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XV VENUS AND MARS
Since those days men have made "fire-proof" buildings. You know them; let certain aggravations combine--they burn like straw. We had barely started when I began to be threatened with a conflagration against which I should have called it an insult to have been warned. The adroit beauty at my side set in to explain more fully her presence. From her window she had seen those two trim fellows hurrying along in a fair way to blunder into the Federal pickets within an hour, had cautioned them, and had finally asked leave to come with them, they under her guidance, she under their protection.

"You were so anxious to get the General's letter?" I asked.

"I was so anxious about you," she replied, with feeling, and then broke into a quizzical laugh.

I had not the faintest doubt she was lying. What was I to her? The times were fearfully out of joint; women as well as men were taking war's licenses, and with a boy's unmerciful directness I sprang to the conclusion that here was an adventuress. Yet I had some better thoughts too. While I felt a moral tipsiness going into all my veins, I asked myself if it was not mainly due to my own inability to rise in full manliness to a most exceptional situation. Her jaunty method of confronting it, was I not failing to regard that with due magnanimity? Was this the truth, or after all ought I really to see that at every turn of her speech, by coy bendings of the head, by the dark seductions of dim half-captive locks about her oval temples, and by many an indescribable swaying of the form and of the voice, I was being--to speak it brutally--challenged? Even in the poetic obscurity of the night I lost all steadiness of eye as I pertly said--

"And so here you are in this awful fix."

"I'm enjoying one advantage," she replied, "which you do not."

"What is that?"

"Why, I can read my safety in your face. You can't read anything in mine; you're afraid to look."

All I got by looking then was a mellow laugh from behind her relowered veil; but we were going at a swift trot, nearing a roadside fire of fence-rails left by some belated foraging team, and as she came into the glare of it I turned my eyes a second time. She was revealed in a garb of brown enriched by the red beams of the fire, and was on the gray mare I had seen that morning under Lieutenant Edgard Ferry-Durand.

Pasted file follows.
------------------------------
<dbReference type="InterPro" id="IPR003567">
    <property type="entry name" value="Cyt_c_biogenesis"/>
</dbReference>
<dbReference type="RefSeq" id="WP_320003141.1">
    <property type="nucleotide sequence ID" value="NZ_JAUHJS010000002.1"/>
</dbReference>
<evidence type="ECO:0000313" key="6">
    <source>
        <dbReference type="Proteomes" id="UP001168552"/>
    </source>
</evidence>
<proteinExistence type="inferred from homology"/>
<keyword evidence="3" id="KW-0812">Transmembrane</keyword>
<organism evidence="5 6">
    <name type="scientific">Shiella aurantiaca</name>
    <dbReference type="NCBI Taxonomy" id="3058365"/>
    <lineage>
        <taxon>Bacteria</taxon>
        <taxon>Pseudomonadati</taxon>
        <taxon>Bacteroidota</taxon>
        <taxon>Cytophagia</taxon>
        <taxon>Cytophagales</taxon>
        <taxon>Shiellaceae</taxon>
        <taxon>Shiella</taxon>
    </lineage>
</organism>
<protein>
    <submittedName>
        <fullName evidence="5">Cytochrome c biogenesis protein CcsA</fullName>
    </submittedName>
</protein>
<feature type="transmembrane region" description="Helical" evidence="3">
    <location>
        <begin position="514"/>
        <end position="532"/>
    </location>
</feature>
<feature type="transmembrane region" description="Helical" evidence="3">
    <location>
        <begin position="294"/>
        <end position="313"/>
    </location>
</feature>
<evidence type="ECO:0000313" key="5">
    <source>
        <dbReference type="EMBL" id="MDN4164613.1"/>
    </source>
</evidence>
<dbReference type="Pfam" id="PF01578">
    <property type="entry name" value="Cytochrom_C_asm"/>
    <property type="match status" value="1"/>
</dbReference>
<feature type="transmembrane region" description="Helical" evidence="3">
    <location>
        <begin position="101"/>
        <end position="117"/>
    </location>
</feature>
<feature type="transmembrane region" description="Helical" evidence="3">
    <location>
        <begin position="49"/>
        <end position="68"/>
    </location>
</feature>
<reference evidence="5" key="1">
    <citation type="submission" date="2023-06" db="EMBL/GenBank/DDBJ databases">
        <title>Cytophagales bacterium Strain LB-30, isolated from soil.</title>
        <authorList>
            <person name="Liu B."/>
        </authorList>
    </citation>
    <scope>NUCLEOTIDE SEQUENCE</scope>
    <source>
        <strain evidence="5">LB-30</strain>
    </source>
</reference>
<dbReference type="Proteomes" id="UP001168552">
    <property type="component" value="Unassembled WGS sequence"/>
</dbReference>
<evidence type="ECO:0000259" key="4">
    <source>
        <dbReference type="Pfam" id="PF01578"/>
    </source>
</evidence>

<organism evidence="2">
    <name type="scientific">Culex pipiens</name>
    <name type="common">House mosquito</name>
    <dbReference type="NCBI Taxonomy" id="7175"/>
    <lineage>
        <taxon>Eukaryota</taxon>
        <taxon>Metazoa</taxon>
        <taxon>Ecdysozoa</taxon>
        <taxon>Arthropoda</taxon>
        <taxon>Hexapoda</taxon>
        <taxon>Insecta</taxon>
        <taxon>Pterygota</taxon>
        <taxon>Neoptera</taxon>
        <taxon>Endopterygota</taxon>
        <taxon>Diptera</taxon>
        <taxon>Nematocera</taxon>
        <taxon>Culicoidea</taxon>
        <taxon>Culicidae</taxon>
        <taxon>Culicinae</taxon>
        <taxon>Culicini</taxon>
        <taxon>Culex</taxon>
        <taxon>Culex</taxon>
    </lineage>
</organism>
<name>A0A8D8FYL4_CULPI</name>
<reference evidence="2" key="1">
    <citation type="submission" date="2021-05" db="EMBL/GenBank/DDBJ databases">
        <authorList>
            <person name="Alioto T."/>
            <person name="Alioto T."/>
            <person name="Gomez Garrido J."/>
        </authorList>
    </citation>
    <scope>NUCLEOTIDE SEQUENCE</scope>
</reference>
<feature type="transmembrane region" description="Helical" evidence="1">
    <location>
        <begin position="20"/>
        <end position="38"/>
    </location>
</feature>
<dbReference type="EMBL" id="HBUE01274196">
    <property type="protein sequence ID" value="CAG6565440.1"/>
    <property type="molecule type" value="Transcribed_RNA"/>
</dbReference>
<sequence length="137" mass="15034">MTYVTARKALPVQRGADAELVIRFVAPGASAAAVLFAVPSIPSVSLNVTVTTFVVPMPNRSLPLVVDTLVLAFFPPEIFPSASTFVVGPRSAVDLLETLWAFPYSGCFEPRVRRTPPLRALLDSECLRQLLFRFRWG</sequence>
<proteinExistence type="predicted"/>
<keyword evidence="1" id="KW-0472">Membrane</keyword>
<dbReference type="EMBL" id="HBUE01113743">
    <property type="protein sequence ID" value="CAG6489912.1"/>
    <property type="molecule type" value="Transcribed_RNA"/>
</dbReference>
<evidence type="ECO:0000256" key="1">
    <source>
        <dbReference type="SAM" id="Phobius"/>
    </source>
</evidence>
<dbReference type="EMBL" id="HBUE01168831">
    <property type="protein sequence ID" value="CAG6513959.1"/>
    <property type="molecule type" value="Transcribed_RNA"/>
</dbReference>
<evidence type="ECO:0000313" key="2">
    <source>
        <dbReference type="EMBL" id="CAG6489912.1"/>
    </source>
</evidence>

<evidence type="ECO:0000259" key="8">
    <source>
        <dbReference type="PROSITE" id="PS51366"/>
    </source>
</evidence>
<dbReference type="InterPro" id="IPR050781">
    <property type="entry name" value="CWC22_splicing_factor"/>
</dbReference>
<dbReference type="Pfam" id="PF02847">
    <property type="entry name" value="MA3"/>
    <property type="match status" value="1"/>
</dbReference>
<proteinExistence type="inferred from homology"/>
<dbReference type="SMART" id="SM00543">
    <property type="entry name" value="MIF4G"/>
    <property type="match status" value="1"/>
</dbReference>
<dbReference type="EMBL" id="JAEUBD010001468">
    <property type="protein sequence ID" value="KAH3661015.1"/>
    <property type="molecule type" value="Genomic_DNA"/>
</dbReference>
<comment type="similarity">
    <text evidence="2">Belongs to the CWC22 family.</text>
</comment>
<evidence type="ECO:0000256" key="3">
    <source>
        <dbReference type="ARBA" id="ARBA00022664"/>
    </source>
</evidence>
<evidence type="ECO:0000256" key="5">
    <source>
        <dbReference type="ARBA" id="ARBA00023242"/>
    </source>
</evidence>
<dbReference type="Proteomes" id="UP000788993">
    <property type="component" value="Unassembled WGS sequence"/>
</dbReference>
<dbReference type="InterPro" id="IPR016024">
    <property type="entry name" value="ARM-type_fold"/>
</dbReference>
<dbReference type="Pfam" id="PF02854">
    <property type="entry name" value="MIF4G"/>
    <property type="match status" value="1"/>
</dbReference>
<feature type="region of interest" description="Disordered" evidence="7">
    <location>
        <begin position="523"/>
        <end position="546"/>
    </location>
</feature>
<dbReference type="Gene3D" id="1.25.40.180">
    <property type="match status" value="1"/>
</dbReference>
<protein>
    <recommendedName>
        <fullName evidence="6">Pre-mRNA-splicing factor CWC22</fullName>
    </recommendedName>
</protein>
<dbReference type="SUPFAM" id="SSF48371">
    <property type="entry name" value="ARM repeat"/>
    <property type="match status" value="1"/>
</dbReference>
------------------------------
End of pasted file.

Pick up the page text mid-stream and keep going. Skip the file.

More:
"You recognize her?" the rider asked, delightedly. "She's not stolen, she's only served her country a little better than usual to-day; haven't you, Cousin Sallie?" (Cousin Sallie was short for Confederate States.)

The note of patriotism righted me and I looked a third time. The one art of dress worth knowing in '63 was to slight its fashions without offending them, and this pretty gift I had marked all day in the Harpers. But never have I seen it half so successful as in the veiled horsewoman illumined by the side-lights of those burning fence-rails. The white apparition at the veranda's edge gleamed in my mind, yet swiftly faded out, and a new fascination, more sudden than worthy heaved at my heart. Then the fire was behind us and we were in the deep night.

On the crest of a ridge we slackened speed and my fellow-traveller lifted her veil and asked exultantly what those two splendid stars were that overhung yonder fringe of woods so low and so close to each other. The less brilliant one, I said, the red one, was Mars.

"And the one following, almost at his side?"

"Don't you know?" I asked.

Her eyes flashed round upon me like stars themselves. "Not--Venus?" she whispered, snatched in her breath, bit her lip, and half averting her face, shot me through with both "twinklers" at once. Then she took a long look at the planets and suddenly exclaimed with a scandalized air--

"They're going down into the woods together!"

"Yes," I responded, "and without even waiting for Diana."

She dropped the rein and lifted both arms toward them. "Oh, blessings on your glorious old heathen hearts, what do you want of Diana, or of any one in heaven or earth except each other!"

Foolish, idle cry, and meant for no more, by a heart on fire with temptations of which I knew nothing. But then and there my poor adolescent soul found out that the preceptive stuff of which it had built its treasure-house and citadel was not fire-proof.


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